Governor Signs Amendment of Initiative 940
Washington Governor Jay Inslee signed the bill amending Initiative 940. Initiative 940 was passed in November making it easier to prosecute police officers for negligent shootings.
The bill will change when officers can be held liable for using deadly force. Now, I-940 would have required officers to show that they believed they were acting in good faith, the bill imposes an objective test: whether another officer acting reasonably in the same circumstances would have realized deadly force was necessary.
Inslee said, “Conversations are occurring around our country regarding the issue of excessive force against communities of color.” The bill, he added, “doesn’t fix everything, far from it. But it is a start.”
Both activists and police groups have supported the measure. After Governor’s sign a long, often contentious process that included drawn-out negotiations between the two sides, an unusual move by the Legislature and a ruling by the State Supreme Court has been put to rest.
I-940 was first introduced in the legislature at the end of 2017, after a series of high-profile police shootings nationwide.
Community activists had long tried to change the standard for prosecuting police Washington in case of shootings, which previously required prosecutors to prove that officers acted with malice — something only required in Washington State. But early efforts failed, which made the activists propose Initiative 940; they gathered enough signatures to send it to the Legislature.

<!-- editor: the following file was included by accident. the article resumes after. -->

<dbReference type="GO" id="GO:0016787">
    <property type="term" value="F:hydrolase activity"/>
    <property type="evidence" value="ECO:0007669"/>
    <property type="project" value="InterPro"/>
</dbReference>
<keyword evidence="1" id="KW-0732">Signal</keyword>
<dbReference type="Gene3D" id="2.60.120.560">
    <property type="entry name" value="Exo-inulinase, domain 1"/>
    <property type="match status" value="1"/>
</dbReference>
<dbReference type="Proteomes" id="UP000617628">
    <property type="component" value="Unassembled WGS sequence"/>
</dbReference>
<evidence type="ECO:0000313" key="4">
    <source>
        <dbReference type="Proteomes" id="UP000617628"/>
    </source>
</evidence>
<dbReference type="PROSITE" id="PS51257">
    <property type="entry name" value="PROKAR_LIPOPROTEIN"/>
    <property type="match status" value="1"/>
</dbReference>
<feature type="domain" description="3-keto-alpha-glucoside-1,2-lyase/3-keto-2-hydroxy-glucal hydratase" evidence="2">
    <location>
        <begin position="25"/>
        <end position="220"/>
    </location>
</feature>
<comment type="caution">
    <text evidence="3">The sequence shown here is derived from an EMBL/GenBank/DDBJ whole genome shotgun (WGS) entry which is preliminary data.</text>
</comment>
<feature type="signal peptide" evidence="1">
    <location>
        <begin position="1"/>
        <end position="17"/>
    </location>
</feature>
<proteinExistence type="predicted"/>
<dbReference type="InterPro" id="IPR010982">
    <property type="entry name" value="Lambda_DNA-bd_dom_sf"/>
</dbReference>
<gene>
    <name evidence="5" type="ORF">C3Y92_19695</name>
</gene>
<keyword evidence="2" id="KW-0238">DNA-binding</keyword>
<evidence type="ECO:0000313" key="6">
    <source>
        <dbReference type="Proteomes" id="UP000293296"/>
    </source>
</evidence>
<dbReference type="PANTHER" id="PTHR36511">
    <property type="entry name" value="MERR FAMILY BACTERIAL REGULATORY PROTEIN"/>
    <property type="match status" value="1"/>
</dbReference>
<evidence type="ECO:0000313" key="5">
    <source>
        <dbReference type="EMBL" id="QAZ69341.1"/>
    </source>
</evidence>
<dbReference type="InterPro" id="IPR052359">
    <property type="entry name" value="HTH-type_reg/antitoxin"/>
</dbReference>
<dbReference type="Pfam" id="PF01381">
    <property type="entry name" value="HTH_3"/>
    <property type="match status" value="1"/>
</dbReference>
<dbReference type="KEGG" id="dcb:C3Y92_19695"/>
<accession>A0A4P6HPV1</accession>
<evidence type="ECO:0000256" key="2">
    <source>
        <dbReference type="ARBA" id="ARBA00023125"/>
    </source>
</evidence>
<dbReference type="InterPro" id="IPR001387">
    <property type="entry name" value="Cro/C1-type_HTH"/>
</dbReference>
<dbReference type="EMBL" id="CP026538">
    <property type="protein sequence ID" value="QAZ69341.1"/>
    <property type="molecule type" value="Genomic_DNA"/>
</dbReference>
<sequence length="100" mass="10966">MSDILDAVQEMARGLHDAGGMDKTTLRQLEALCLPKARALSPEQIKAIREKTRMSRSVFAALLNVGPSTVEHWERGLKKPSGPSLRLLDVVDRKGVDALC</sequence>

Initially, Police groups have resisted, but later joined the initiative’s sponsors in fraught talks.
The two sides eventually agreed to talk and compromise. And in an unusual maneuver, the Legislature passed both the original initiative and an amendment bill.
But, all efforts seemed to be done in vain, when the Supreme Court struck that down, finding the procedure unconstitutional and sent the original version of I-940 to the ballot – without the changes the two sides had agreed on previously.
However, voters approved that version last November, but police groups and activists agreed to stick to the compromise they’d reached. The bill signed by Governor on Monday updates the standard for prosecution, alters requirements for police to render first aid, and requires the state to reimburse an officer’s legal fees if they are acquitted.
There were figures like Monisha Harrell, a key figure in the movement behind the initiative, and Rep. Brad Klippert, R-Kennewick present at the time of signing.
Klippert also serves as a Police officer, and he was against the initiative in 2017. But on Monday there was no difference in the opinions of the two lawmakers.
“It was worth the work,” Klippert said.